Tackling Ontario’s housing crisis


The housing dilemma has reached a critical juncture nationwide, with Ontario encountering particularly acute hurdles as average home prices have surged twofold in under a decade. Governments at various levels are scrambling for solutions and vying for acknowledgment of their endeavors.


Ontario Premier Doug Ford’s administration, upon winning a majority, vowed to confront the issue by erecting 1.5 million homes by 2031. They laid out an annual housing supply action plan to tackle the crisis head-on. Housing Minister Paul Calandra has hinted at an imminent housing bill, sparking anticipation among proponents.

On the federal stage, the Liberal government, navigating within a minority, faces flak from the opposition Conservatives for exacerbating housing unaffordability. In response, they have placed emphasis on the Housing Accelerator Fund, spearheaded by Minister Sean Fraser, which incentivizes municipalities to loosen zoning laws in return for federal funding.

Amid these initiatives, the central question looms: Who is making tangible strides in mitigating the housing crisis?

Traditionally, Ontario’s housing scene has been dominated by single-family homes, with scant availability of more affordable options like apartments. Inadequate adaptation of planning policies to population growth resulted in a severe supply-demand imbalance, propelling prices to staggering heights and intensifying rental market strains.

Recognizing the urgency, the Ford government initiated expert consultations and received recommendations highlighting the need to facilitate multiplex developments without convoluted rezoning procedures. While some measures, such as legalizing triplexes, have been enacted, the crucial step of legalizing multiplexes remains pending.

Minister Sean Fraser championed the Housing Accelerator Fund, a $4 billion initiative aimed at expediting housing development by incentivizing municipalities to embrace densification and streamline approval processes. Through extensive consultations with mayors across Ontario, Fraser has secured significant funding commitments, projected to yield nearly 370,000 homes over a decade.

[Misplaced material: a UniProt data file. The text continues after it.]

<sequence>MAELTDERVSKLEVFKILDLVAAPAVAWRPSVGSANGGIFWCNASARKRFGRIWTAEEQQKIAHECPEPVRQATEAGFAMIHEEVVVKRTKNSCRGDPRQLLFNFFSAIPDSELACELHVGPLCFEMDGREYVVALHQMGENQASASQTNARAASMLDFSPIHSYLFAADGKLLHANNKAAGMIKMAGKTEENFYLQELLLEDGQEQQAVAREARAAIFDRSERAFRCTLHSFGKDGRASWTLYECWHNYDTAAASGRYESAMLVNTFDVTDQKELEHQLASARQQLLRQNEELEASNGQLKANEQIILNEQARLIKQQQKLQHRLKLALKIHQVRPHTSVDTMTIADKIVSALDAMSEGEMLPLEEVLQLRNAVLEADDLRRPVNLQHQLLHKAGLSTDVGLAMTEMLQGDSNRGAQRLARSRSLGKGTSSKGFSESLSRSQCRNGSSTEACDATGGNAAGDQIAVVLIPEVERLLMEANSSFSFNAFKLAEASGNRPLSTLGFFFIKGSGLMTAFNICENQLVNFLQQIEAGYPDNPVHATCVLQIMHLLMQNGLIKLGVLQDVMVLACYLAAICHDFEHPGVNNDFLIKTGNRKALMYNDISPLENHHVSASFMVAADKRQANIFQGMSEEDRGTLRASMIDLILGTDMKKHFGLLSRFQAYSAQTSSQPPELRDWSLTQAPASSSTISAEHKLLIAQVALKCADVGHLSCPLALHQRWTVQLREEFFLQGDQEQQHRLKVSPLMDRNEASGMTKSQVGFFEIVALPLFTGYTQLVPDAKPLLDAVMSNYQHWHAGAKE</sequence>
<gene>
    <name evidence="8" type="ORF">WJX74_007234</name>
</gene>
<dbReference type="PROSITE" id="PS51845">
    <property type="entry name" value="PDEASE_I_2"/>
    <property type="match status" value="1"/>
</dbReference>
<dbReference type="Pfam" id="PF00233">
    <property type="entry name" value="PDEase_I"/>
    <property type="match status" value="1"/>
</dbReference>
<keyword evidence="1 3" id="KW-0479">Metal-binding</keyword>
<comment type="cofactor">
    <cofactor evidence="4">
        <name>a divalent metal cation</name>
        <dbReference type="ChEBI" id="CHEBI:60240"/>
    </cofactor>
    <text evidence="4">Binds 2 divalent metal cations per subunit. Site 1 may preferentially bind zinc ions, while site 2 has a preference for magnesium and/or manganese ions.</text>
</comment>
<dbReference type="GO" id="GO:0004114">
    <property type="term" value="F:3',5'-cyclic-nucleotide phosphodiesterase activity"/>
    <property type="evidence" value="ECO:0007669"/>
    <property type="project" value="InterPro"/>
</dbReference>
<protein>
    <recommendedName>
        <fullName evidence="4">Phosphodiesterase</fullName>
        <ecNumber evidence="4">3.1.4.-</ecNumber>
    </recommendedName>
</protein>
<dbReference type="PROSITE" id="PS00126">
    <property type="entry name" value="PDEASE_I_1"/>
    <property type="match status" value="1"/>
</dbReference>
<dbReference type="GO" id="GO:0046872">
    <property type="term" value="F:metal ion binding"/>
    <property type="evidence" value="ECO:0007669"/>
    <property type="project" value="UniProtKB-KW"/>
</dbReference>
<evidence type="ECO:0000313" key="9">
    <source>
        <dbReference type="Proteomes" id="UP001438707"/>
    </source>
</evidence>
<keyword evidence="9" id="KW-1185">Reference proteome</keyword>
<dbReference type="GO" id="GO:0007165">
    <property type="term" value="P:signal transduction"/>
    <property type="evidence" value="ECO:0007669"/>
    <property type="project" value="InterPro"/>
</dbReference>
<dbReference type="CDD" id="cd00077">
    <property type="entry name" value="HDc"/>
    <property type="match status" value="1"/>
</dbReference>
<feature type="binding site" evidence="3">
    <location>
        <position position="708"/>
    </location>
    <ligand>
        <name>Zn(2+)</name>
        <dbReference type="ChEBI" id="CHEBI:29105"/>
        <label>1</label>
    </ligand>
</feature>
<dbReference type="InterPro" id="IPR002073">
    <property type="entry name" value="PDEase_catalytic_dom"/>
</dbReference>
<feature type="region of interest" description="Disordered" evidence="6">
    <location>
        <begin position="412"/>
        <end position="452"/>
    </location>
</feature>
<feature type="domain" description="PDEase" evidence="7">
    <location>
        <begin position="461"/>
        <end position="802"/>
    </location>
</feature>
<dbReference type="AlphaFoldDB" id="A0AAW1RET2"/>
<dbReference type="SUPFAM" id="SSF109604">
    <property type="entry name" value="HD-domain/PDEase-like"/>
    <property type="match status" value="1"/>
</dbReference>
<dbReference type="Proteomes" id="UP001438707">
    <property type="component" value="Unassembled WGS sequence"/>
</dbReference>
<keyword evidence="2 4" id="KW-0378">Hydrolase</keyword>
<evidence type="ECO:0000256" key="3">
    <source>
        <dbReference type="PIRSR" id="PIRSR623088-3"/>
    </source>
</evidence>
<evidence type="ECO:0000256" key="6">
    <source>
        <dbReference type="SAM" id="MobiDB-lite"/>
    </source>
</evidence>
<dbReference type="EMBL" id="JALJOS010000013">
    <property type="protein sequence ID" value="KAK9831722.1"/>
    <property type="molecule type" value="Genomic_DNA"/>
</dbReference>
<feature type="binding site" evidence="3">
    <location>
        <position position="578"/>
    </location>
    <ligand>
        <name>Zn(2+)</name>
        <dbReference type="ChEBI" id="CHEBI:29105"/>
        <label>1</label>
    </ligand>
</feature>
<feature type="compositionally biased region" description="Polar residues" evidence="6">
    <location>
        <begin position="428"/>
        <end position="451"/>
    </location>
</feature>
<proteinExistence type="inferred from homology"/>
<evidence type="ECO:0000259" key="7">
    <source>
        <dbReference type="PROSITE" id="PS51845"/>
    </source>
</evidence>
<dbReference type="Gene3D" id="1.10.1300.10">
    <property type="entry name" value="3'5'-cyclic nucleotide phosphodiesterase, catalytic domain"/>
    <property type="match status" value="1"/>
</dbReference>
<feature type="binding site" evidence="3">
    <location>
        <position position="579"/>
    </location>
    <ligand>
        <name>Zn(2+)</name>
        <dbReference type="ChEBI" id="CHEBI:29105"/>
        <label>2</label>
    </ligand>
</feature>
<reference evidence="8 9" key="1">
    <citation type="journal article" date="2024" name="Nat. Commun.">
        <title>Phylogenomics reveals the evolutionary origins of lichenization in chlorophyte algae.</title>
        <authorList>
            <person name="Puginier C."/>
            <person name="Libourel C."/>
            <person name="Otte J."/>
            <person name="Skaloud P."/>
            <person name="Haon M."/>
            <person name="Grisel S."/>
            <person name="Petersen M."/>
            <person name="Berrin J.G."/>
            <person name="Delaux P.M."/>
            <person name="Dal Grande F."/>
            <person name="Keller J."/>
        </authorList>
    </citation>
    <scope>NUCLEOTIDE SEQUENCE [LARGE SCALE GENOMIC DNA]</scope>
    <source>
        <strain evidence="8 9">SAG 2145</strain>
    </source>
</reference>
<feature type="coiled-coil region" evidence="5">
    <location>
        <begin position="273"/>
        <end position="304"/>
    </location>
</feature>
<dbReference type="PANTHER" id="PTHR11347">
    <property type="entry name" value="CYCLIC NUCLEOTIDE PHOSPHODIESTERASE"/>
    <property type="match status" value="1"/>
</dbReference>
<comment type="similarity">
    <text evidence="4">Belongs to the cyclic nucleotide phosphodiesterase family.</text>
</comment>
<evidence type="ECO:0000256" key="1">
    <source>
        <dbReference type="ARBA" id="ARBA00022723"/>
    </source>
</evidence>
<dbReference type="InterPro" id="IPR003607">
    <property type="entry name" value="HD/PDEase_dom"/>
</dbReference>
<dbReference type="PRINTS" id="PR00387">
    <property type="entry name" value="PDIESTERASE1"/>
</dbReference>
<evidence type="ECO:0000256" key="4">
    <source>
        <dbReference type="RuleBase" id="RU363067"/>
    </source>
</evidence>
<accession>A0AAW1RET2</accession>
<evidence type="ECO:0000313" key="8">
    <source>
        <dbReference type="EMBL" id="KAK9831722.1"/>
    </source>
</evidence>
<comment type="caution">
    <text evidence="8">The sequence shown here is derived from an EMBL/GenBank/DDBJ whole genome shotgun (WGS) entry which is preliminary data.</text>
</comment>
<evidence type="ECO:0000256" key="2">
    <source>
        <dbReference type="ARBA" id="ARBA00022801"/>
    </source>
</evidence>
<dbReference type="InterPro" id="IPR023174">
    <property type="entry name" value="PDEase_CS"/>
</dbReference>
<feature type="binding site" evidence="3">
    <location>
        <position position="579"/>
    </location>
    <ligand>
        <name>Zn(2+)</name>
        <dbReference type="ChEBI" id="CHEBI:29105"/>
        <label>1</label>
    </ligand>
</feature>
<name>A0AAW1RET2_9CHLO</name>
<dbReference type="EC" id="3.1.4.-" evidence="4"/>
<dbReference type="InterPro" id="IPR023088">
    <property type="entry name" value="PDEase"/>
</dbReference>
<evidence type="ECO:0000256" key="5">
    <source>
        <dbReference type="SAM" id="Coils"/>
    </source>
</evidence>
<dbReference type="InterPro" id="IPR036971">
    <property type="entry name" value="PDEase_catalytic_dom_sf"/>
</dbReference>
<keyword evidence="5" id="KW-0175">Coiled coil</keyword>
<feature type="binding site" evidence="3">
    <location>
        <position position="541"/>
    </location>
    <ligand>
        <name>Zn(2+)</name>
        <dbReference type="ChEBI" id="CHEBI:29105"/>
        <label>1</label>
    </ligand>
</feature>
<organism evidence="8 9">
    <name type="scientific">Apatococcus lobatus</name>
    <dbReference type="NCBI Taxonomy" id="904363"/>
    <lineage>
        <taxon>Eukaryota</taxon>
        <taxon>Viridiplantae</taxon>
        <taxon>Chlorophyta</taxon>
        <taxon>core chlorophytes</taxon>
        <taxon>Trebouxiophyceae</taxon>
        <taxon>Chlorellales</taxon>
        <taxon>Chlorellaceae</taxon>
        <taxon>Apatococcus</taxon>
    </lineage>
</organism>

While hailed by many housing advocates, some criticize the program’s constraints, attributing them to federal jurisdiction limitations. Nonetheless, Fraser’s proactive stance has propelled the housing discourse forward and facilitated progress, albeit confined within existing regulations.

Despite the fund’s achievements, hurdles persist in translating funding into tangible outcomes. Municipalities wield considerable autonomy in zoning decisions, often erecting barriers that impede the feasibility of multiplex developments. Challenges such as parking requirements and development envelope restrictions pose significant obstacles to effective implementation.

Addressing these challenges necessitates proactive intervention at the provincial level. While the federal government can incentivize municipal action, setting overarching standards and regulations falls within the province’s jurisdiction. Models from provinces like British Columbia, which have instituted minimum zoning standards and eased regulatory burdens, offer valuable insights into effective policy frameworks.

The Ford government’s commitment to erecting 1.5 million homes aligns with the objectives of Fraser’s initiative. While the administration’s focus has predominantly been on high-density developments and outward sprawl, indications of policy shifts towards facilitating densification in single-family neighborhoods have surfaced.

Ontario’s housing crisis demands comprehensive, coordinated efforts from all levels of government. While federal initiatives like the Housing Accelerator Fund have spurred progress, sustained success hinges on provincial leadership in establishing regulatory standards and fostering an environment conducive to housing development. With proactive policies and collaborative approaches, Ontario can navigate its housing challenges and ensure equitable access to affordable housing for its residents.